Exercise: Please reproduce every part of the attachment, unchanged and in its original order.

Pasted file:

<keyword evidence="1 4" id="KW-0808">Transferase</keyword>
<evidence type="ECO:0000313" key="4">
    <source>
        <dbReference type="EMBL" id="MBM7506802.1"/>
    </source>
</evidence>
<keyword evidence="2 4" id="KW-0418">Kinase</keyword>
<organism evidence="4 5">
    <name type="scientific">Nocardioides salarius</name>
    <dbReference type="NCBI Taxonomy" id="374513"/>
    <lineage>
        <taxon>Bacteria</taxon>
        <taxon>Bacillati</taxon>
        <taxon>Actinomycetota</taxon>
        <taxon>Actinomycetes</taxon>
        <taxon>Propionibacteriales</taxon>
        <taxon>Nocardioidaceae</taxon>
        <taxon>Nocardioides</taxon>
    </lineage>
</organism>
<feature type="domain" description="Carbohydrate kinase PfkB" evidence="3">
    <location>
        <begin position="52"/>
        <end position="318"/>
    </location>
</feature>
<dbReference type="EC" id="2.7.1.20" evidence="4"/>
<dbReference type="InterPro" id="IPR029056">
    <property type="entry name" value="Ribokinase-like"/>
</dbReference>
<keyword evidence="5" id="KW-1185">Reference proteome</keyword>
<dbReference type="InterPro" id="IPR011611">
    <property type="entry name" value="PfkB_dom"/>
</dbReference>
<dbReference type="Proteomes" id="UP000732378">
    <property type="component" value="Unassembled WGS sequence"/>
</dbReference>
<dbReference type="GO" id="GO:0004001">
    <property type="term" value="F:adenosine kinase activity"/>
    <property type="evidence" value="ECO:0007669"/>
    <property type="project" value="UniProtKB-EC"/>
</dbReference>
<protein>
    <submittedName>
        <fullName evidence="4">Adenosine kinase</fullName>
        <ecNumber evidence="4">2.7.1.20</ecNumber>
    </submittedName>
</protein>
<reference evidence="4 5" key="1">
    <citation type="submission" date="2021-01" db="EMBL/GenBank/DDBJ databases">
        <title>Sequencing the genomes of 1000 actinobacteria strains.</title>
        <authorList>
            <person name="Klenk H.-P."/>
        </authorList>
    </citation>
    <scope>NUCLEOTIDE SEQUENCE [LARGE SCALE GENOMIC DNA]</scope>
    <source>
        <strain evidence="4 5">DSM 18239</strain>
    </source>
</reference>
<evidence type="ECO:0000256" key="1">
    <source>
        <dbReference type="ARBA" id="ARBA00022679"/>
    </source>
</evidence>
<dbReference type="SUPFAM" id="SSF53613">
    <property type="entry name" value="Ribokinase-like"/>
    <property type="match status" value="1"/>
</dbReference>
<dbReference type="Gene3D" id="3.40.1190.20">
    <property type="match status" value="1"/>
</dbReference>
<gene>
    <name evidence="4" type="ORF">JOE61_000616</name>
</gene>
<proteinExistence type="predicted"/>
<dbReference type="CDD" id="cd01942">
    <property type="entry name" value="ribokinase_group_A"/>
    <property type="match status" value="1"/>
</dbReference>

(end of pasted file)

<keyword evidence="1 4" id="KW-0808">Transferase</keyword>
<evidence type="ECO:0000313" key="4">
    <source>
        <dbReference type="EMBL" id="MBM7506802.1"/>
    </source>
</evidence>
<keyword evidence="2 4" id="KW-0418">Kinase</keyword>
<organism evidence="4 5">
    <name type="scientific">Nocardioides salarius</name>
    <dbReference type="NCBI Taxonomy" id="374513"/>
    <lineage>
        <taxon>Bacteria</taxon>
        <taxon>Bacillati</taxon>
        <taxon>Actinomycetota</taxon>
        <taxon>Actinomycetes</taxon>
        <taxon>Propionibacteriales</taxon>
        <taxon>Nocardioidaceae</taxon>
        <taxon>Nocardioides</taxon>
    </lineage>
</organism>
<feature type="domain" description="Carbohydrate kinase PfkB" evidence="3">
    <location>
        <begin position="52"/>
        <end position="318"/>
    </location>
</feature>
<dbReference type="EC" id="2.7.1.20" evidence="4"/>
<dbReference type="InterPro" id="IPR029056">
    <property type="entry name" value="Ribokinase-like"/>
</dbReference>
<keyword evidence="5" id="KW-1185">Reference proteome</keyword>
<dbReference type="InterPro" id="IPR011611">
    <property type="entry name" value="PfkB_dom"/>
</dbReference>
<dbReference type="Proteomes" id="UP000732378">
    <property type="component" value="Unassembled WGS sequence"/>
</dbReference>
<dbReference type="GO" id="GO:0004001">
    <property type="term" value="F:adenosine kinase activity"/>
    <property type="evidence" value="ECO:0007669"/>
    <property type="project" value="UniProtKB-EC"/>
</dbReference>
<protein>
    <submittedName>
        <fullName evidence="4">Adenosine kinase</fullName>
        <ecNumber evidence="4">2.7.1.20</ecNumber>
    </submittedName>
</protein>
<reference evidence="4 5" key="1">
    <citation type="submission" date="2021-01" db="EMBL/GenBank/DDBJ databases">
        <title>Sequencing the genomes of 1000 actinobacteria strains.</title>
        <authorList>
            <person name="Klenk H.-P."/>
        </authorList>
    </citation>
    <scope>NUCLEOTIDE SEQUENCE [LARGE SCALE GENOMIC DNA]</scope>
    <source>
        <strain evidence="4 5">DSM 18239</strain>
    </source>
</reference>
<evidence type="ECO:0000256" key="1">
    <source>
        <dbReference type="ARBA" id="ARBA00022679"/>
    </source>
</evidence>
<dbReference type="SUPFAM" id="SSF53613">
    <property type="entry name" value="Ribokinase-like"/>
    <property type="match status" value="1"/>
</dbReference>
<dbReference type="Gene3D" id="3.40.1190.20">
    <property type="match status" value="1"/>
</dbReference>
<gene>
    <name evidence="4" type="ORF">JOE61_000616</name>
</gene>
<proteinExistence type="predicted"/>
<dbReference type="CDD" id="cd01942">
    <property type="entry name" value="ribokinase_group_A"/>
    <property type="match status" value="1"/>
</dbReference>